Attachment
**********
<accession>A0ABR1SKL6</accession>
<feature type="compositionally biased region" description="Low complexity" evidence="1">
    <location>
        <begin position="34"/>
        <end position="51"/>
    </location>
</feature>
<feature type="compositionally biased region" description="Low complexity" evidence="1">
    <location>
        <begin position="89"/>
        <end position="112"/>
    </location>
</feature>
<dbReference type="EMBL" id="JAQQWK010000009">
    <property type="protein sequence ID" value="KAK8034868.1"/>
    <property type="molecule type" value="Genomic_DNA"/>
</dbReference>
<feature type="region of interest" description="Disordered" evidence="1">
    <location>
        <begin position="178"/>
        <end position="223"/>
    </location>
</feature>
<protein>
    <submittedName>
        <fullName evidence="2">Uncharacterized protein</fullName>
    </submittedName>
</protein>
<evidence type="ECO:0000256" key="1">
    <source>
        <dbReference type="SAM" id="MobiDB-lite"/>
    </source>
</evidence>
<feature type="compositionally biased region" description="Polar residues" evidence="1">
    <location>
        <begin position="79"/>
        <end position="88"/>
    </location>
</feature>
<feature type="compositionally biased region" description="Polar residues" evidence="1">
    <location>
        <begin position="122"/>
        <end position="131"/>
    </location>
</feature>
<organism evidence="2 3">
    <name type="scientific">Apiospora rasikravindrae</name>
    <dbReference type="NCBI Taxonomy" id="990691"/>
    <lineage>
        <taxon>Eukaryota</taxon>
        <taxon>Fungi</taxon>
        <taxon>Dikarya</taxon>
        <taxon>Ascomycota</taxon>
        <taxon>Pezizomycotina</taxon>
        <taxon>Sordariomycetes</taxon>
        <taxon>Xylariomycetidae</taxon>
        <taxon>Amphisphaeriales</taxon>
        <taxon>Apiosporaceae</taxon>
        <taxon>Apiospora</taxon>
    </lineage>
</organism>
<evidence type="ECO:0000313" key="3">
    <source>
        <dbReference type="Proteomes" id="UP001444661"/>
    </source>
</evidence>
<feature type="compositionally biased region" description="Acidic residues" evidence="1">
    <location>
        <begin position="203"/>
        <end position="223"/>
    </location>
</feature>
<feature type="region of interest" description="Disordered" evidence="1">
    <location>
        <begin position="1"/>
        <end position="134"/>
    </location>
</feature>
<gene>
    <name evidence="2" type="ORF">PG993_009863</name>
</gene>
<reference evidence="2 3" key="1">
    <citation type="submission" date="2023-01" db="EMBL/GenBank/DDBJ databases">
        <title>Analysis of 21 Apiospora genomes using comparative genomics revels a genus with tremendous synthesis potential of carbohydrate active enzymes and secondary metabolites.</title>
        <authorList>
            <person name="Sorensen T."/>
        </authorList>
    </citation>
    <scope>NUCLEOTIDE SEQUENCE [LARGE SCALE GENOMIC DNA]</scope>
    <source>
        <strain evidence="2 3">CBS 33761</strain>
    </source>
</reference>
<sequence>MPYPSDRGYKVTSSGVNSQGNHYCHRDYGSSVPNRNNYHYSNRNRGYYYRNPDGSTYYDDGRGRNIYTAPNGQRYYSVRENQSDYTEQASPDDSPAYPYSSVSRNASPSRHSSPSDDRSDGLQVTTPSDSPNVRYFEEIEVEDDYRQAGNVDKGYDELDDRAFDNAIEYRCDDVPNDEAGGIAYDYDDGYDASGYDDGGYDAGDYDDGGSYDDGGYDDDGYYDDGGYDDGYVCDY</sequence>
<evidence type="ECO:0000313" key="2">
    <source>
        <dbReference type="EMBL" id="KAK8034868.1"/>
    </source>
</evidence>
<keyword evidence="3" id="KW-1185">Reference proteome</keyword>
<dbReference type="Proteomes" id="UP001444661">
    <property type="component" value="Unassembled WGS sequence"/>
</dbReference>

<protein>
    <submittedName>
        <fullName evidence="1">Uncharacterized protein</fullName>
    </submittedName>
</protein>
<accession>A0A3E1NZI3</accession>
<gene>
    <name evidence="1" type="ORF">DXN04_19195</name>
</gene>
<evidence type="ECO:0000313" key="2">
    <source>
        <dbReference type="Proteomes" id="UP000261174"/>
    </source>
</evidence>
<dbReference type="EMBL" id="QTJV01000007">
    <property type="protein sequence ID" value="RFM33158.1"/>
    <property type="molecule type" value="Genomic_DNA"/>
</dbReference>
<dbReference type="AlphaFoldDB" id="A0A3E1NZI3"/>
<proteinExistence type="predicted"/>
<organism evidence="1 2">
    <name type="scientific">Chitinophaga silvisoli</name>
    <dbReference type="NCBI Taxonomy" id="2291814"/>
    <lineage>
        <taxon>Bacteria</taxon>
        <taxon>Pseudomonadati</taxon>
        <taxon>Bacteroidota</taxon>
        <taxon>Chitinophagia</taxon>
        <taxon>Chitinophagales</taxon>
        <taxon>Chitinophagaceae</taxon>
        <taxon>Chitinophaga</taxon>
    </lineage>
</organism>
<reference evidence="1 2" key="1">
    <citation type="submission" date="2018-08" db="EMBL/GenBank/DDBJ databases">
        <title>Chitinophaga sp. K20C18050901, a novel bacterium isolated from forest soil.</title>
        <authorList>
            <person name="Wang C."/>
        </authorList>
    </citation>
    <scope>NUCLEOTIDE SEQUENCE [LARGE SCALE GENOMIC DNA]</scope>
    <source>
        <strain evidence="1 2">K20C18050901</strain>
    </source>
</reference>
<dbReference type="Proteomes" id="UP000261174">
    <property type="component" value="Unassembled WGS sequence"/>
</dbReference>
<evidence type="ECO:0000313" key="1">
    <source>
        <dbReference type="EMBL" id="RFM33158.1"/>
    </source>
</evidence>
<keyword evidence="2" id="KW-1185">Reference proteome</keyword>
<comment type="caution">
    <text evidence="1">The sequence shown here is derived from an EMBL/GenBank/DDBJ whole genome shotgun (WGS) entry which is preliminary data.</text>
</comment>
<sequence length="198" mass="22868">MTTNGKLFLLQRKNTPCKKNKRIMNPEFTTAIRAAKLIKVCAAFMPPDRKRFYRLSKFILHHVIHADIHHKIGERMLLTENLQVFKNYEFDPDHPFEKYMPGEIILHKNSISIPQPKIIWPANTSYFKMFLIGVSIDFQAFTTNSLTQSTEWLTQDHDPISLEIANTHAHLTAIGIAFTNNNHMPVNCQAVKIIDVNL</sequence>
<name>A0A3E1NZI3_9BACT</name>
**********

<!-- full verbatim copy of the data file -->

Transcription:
<accession>A0ABR1SKL6</accession>
<feature type="compositionally biased region" description="Low complexity" evidence="1">
    <location>
        <begin position="34"/>
        <end position="51"/>
    </location>
</feature>
<feature type="compositionally biased region" description="Low complexity" evidence="1">
    <location>
        <begin position="89"/>
        <end position="112"/>
    </location>
</feature>
<dbReference type="EMBL" id="JAQQWK010000009">
    <property type="protein sequence ID" value="KAK8034868.1"/>
    <property type="molecule type" value="Genomic_DNA"/>
</dbReference>
<feature type="region of interest" description="Disordered" evidence="1">
    <location>
        <begin position="178"/>
        <end position="223"/>
    </location>
</feature>
<protein>
    <submittedName>
        <fullName evidence="2">Uncharacterized protein</fullName>
    </submittedName>
</protein>
<evidence type="ECO:0000256" key="1">
    <source>
        <dbReference type="SAM" id="MobiDB-lite"/>
    </source>
</evidence>
<feature type="compositionally biased region" description="Polar residues" evidence="1">
    <location>
        <begin position="79"/>
        <end position="88"/>
    </location>
</feature>
<feature type="compositionally biased region" description="Polar residues" evidence="1">
    <location>
        <begin position="122"/>
        <end position="131"/>
    </location>
</feature>
<organism evidence="2 3">
    <name type="scientific">Apiospora rasikravindrae</name>
    <dbReference type="NCBI Taxonomy" id="990691"/>
    <lineage>
        <taxon>Eukaryota</taxon>
        <taxon>Fungi</taxon>
        <taxon>Dikarya</taxon>
        <taxon>Ascomycota</taxon>
        <taxon>Pezizomycotina</taxon>
        <taxon>Sordariomycetes</taxon>
        <taxon>Xylariomycetidae</taxon>
        <taxon>Amphisphaeriales</taxon>
        <taxon>Apiosporaceae</taxon>
        <taxon>Apiospora</taxon>
    </lineage>
</organism>
<evidence type="ECO:0000313" key="3">
    <source>
        <dbReference type="Proteomes" id="UP001444661"/>
    </source>
</evidence>
<feature type="compositionally biased region" description="Acidic residues" evidence="1">
    <location>
        <begin position="203"/>
        <end position="223"/>
    </location>
</feature>
<feature type="region of interest" description="Disordered" evidence="1">
    <location>
        <begin position="1"/>
        <end position="134"/>
    </location>
</feature>
<gene>
    <name evidence="2" type="ORF">PG993_009863</name>
</gene>
<reference evidence="2 3" key="1">
    <citation type="submission" date="2023-01" db="EMBL/GenBank/DDBJ databases">
        <title>Analysis of 21 Apiospora genomes using comparative genomics revels a genus with tremendous synthesis potential of carbohydrate active enzymes and secondary metabolites.</title>
        <authorList>
            <person name="Sorensen T."/>
        </authorList>
    </citation>
    <scope>NUCLEOTIDE SEQUENCE [LARGE SCALE GENOMIC DNA]</scope>
    <source>
        <strain evidence="2 3">CBS 33761</strain>
    </source>
</reference>
<sequence>MPYPSDRGYKVTSSGVNSQGNHYCHRDYGSSVPNRNNYHYSNRNRGYYYRNPDGSTYYDDGRGRNIYTAPNGQRYYSVRENQSDYTEQASPDDSPAYPYSSVSRNASPSRHSSPSDDRSDGLQVTTPSDSPNVRYFEEIEVEDDYRQAGNVDKGYDELDDRAFDNAIEYRCDDVPNDEAGGIAYDYDDGYDASGYDDGGYDAGDYDDGGSYDDGGYDDDGYYDDGGYDDGYVCDY</sequence>
<evidence type="ECO:0000313" key="2">
    <source>
        <dbReference type="EMBL" id="KAK8034868.1"/>
    </source>
</evidence>
<keyword evidence="3" id="KW-1185">Reference proteome</keyword>
<dbReference type="Proteomes" id="UP001444661">
    <property type="component" value="Unassembled WGS sequence"/>
</dbReference>

<protein>
    <submittedName>
        <fullName evidence="1">Uncharacterized protein</fullName>
    </submittedName>
</protein>
<accession>A0A3E1NZI3</accession>
<gene>
    <name evidence="1" type="ORF">DXN04_19195</name>
</gene>
<evidence type="ECO:0000313" key="2">
    <source>
        <dbReference type="Proteomes" id="UP000261174"/>
    </source>
</evidence>
<dbReference type="EMBL" id="QTJV01000007">
    <property type="protein sequence ID" value="RFM33158.1"/>
    <property type="molecule type" value="Genomic_DNA"/>
</dbReference>
<dbReference type="AlphaFoldDB" id="A0A3E1NZI3"/>
<proteinExistence type="predicted"/>
<organism evidence="1 2">
    <name type="scientific">Chitinophaga silvisoli</name>
    <dbReference type="NCBI Taxonomy" id="2291814"/>
    <lineage>
        <taxon>Bacteria</taxon>
        <taxon>Pseudomonadati</taxon>
        <taxon>Bacteroidota</taxon>
        <taxon>Chitinophagia</taxon>
        <taxon>Chitinophagales</taxon>
        <taxon>Chitinophagaceae</taxon>
        <taxon>Chitinophaga</taxon>
    </lineage>
</organism>
<reference evidence="1 2" key="1">
    <citation type="submission" date="2018-08" db="EMBL/GenBank/DDBJ databases">
        <title>Chitinophaga sp. K20C18050901, a novel bacterium isolated from forest soil.</title>
        <authorList>
            <person name="Wang C."/>
        </authorList>
    </citation>
    <scope>NUCLEOTIDE SEQUENCE [LARGE SCALE GENOMIC DNA]</scope>
    <source>
        <strain evidence="1 2">K20C18050901</strain>
    </source>
</reference>
<dbReference type="Proteomes" id="UP000261174">
    <property type="component" value="Unassembled WGS sequence"/>
</dbReference>
<evidence type="ECO:0000313" key="1">
    <source>
        <dbReference type="EMBL" id="RFM33158.1"/>
    </source>
</evidence>
<keyword evidence="2" id="KW-1185">Reference proteome</keyword>
<comment type="caution">
    <text evidence="1">The sequence shown here is derived from an EMBL/GenBank/DDBJ whole genome shotgun (WGS) entry which is preliminary data.</text>
</comment>
<sequence length="198" mass="22868">MTTNGKLFLLQRKNTPCKKNKRIMNPEFTTAIRAAKLIKVCAAFMPPDRKRFYRLSKFILHHVIHADIHHKIGERMLLTENLQVFKNYEFDPDHPFEKYMPGEIILHKNSISIPQPKIIWPANTSYFKMFLIGVSIDFQAFTTNSLTQSTEWLTQDHDPISLEIANTHAHLTAIGIAFTNNNHMPVNCQAVKIIDVNL</sequence>
<name>A0A3E1NZI3_9BACT</name>